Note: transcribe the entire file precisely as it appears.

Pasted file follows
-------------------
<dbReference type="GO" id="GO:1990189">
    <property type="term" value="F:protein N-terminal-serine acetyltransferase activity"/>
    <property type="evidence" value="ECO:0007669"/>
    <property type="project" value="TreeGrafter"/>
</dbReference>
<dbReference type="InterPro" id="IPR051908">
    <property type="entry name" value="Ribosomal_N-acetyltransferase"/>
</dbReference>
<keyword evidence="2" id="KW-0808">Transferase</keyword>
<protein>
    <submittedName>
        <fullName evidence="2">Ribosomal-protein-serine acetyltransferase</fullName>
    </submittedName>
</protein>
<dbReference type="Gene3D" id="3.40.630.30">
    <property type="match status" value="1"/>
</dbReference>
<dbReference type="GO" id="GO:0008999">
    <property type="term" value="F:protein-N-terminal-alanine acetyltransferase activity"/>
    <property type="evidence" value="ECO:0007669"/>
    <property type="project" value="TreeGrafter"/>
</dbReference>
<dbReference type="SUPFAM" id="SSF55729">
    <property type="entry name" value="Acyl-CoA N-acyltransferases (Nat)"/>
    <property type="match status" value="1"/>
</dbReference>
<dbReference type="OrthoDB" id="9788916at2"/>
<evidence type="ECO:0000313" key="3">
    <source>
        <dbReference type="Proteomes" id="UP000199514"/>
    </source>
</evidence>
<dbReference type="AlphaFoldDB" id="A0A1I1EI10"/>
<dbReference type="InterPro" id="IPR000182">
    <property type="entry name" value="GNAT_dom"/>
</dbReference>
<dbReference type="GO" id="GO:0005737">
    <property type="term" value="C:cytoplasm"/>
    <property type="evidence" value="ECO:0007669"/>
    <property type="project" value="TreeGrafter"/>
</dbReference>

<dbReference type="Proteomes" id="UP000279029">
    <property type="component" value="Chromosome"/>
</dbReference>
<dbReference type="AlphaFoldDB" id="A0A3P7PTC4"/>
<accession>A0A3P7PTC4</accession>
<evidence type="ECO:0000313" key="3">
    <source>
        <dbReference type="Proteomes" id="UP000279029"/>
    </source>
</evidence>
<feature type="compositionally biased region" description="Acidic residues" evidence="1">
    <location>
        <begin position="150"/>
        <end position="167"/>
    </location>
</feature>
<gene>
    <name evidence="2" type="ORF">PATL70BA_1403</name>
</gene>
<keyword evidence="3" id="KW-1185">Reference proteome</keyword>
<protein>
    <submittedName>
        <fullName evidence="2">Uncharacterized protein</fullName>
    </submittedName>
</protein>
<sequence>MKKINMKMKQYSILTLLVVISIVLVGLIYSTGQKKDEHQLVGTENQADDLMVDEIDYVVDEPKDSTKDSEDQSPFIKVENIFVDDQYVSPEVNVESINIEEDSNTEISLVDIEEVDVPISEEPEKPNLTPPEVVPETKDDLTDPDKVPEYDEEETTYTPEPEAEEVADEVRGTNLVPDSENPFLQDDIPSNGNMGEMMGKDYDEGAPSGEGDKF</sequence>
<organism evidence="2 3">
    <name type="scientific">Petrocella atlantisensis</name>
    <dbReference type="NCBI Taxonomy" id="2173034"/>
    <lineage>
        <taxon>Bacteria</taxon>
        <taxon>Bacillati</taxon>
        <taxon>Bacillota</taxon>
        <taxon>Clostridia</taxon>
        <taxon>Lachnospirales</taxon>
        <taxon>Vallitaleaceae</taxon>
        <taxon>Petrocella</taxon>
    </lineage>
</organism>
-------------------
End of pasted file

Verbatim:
<dbReference type="GO" id="GO:1990189">
    <property type="term" value="F:protein N-terminal-serine acetyltransferase activity"/>
    <property type="evidence" value="ECO:0007669"/>
    <property type="project" value="TreeGrafter"/>
</dbReference>
<dbReference type="InterPro" id="IPR051908">
    <property type="entry name" value="Ribosomal_N-acetyltransferase"/>
</dbReference>
<keyword evidence="2" id="KW-0808">Transferase</keyword>
<protein>
    <submittedName>
        <fullName evidence="2">Ribosomal-protein-serine acetyltransferase</fullName>
    </submittedName>
</protein>
<dbReference type="Gene3D" id="3.40.630.30">
    <property type="match status" value="1"/>
</dbReference>
<dbReference type="GO" id="GO:0008999">
    <property type="term" value="F:protein-N-terminal-alanine acetyltransferase activity"/>
    <property type="evidence" value="ECO:0007669"/>
    <property type="project" value="TreeGrafter"/>
</dbReference>
<dbReference type="SUPFAM" id="SSF55729">
    <property type="entry name" value="Acyl-CoA N-acyltransferases (Nat)"/>
    <property type="match status" value="1"/>
</dbReference>
<dbReference type="OrthoDB" id="9788916at2"/>
<evidence type="ECO:0000313" key="3">
    <source>
        <dbReference type="Proteomes" id="UP000199514"/>
    </source>
</evidence>
<dbReference type="AlphaFoldDB" id="A0A1I1EI10"/>
<dbReference type="InterPro" id="IPR000182">
    <property type="entry name" value="GNAT_dom"/>
</dbReference>
<dbReference type="GO" id="GO:0005737">
    <property type="term" value="C:cytoplasm"/>
    <property type="evidence" value="ECO:0007669"/>
    <property type="project" value="TreeGrafter"/>
</dbReference>

<dbReference type="Proteomes" id="UP000279029">
    <property type="component" value="Chromosome"/>
</dbReference>
<dbReference type="AlphaFoldDB" id="A0A3P7PTC4"/>
<accession>A0A3P7PTC4</accession>
<evidence type="ECO:0000313" key="3">
    <source>
        <dbReference type="Proteomes" id="UP000279029"/>
    </source>
</evidence>
<feature type="compositionally biased region" description="Acidic residues" evidence="1">
    <location>
        <begin position="150"/>
        <end position="167"/>
    </location>
</feature>
<gene>
    <name evidence="2" type="ORF">PATL70BA_1403</name>
</gene>
<keyword evidence="3" id="KW-1185">Reference proteome</keyword>
<protein>
    <submittedName>
        <fullName evidence="2">Uncharacterized protein</fullName>
    </submittedName>
</protein>
<sequence>MKKINMKMKQYSILTLLVVISIVLVGLIYSTGQKKDEHQLVGTENQADDLMVDEIDYVVDEPKDSTKDSEDQSPFIKVENIFVDDQYVSPEVNVESINIEEDSNTEISLVDIEEVDVPISEEPEKPNLTPPEVVPETKDDLTDPDKVPEYDEEETTYTPEPEAEEVADEVRGTNLVPDSENPFLQDDIPSNGNMGEMMGKDYDEGAPSGEGDKF</sequence>
<organism evidence="2 3">
    <name type="scientific">Petrocella atlantisensis</name>
    <dbReference type="NCBI Taxonomy" id="2173034"/>
    <lineage>
        <taxon>Bacteria</taxon>
        <taxon>Bacillati</taxon>
        <taxon>Bacillota</taxon>
        <taxon>Clostridia</taxon>
        <taxon>Lachnospirales</taxon>
        <taxon>Vallitaleaceae</taxon>
        <taxon>Petrocella</taxon>
    </lineage>
</organism>